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  26. Florian Bruns & Andreas Frewer (2011). Ethics Consultation and Empathy. HEC Forum 23 (4):247-255.
    There is no doubt that emotions have an important effect on practices of moral reasoning such as clinical ethics consultation. Empathy is not only a basic human emotion but also an important and learnable skill for health care professionals. A basic amount of empathy is essential both in patient care and in clinical ethics consultation. This article debates the “adequate dose” of empathy in ethics consultations in clinical settings and tries to identify possible situations within the process of consultation in (...)
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  27. Sophie Bryant (1895). Antipathy and Sympathy. Mind 4 (15):365-370.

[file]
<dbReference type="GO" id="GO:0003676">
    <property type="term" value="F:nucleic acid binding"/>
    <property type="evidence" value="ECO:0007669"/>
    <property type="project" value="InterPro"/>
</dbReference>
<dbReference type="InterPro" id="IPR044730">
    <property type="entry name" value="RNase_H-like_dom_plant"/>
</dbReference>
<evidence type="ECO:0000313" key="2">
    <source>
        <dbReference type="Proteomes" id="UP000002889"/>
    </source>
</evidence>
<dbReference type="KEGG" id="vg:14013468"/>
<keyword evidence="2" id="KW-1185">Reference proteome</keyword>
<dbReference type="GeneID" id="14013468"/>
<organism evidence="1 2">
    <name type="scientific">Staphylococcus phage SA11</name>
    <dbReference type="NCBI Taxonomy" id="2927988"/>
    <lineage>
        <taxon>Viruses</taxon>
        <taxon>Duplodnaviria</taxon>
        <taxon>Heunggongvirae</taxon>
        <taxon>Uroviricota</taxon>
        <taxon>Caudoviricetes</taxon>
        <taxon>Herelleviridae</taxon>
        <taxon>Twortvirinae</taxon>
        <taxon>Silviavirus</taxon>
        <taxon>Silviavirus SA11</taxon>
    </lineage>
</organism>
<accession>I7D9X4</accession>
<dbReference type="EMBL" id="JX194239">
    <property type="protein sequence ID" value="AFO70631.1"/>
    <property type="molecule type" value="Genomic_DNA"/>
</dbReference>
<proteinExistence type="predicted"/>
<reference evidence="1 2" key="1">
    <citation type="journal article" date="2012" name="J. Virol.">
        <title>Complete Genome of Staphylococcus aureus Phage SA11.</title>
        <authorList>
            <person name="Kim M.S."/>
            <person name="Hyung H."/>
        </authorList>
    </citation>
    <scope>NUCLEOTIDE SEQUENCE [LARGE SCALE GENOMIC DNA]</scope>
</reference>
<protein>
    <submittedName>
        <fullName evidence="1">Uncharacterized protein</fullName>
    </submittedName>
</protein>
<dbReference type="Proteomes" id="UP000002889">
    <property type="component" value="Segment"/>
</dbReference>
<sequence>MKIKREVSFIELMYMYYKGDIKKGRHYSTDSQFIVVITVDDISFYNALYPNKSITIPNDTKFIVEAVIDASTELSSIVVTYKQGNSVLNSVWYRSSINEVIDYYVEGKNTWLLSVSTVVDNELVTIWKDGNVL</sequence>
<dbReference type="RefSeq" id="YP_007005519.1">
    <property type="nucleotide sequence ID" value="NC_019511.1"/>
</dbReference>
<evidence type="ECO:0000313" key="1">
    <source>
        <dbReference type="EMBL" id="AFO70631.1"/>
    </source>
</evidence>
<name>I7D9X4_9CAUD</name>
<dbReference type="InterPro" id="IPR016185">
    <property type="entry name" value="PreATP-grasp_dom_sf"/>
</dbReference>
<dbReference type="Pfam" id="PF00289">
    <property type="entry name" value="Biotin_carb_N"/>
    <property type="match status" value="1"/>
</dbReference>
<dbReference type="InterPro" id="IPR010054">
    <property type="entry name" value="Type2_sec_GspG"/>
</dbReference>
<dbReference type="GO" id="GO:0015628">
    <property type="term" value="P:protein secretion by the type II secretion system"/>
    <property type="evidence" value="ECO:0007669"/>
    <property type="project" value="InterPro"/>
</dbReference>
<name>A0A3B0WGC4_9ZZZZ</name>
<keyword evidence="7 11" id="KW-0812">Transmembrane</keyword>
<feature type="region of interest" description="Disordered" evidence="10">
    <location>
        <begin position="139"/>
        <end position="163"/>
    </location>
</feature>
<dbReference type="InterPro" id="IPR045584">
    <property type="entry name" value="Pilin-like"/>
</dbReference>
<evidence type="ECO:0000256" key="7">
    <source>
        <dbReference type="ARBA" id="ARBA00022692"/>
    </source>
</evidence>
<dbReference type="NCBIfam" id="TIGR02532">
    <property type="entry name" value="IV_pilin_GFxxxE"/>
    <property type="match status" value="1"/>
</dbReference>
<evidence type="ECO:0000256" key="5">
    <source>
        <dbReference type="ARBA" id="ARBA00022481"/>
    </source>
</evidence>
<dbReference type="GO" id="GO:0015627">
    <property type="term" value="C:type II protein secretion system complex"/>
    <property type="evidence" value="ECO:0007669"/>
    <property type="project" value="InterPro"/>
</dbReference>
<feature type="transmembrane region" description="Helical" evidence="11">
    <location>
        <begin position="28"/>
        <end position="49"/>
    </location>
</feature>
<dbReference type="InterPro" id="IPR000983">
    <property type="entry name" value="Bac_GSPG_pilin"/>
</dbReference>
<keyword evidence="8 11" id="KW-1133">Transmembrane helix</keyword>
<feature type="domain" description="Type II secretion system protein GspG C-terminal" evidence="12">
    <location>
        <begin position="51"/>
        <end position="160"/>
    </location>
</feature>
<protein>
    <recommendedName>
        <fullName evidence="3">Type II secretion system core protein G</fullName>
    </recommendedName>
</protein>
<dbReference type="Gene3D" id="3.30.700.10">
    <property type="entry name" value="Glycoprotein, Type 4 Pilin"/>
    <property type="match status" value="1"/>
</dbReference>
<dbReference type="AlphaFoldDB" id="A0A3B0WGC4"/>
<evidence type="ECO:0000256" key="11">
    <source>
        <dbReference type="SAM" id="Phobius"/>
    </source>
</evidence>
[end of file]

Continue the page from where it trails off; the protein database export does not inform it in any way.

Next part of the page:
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  28. Adam Budd (2008). Aesthetic Sensibility and the Contours of Sympathy Through Hume's Insertions to the Treatise. In Alexander John Dick & Christina Lupton (eds.), Theory and Practice in the Eighteenth Century: Writing Between Philosophy and Literature. Pickering & Chatto.
  29. Lisa Campo-Engelstein (2009). Cultural Memory, Empathy, and Rape. Philosophy in the Contemporary World 16 (1):25-42.
    Assuming a relational understanding of the self, I argue that empathy is necessary for individual and cultural recovery from rape. However, gender affects our ability to listen with empathy to rape survivors. For women, the existence of cultural memories discourages empathy either by engendering fear of their own future rape or by provoking sympathy rather than empathy. For men, the lack of cultural memories makes rape what Arendt calls an "unreality," thus diminishing the possibility for empathy. Although empathetic listeningpresents gender (...)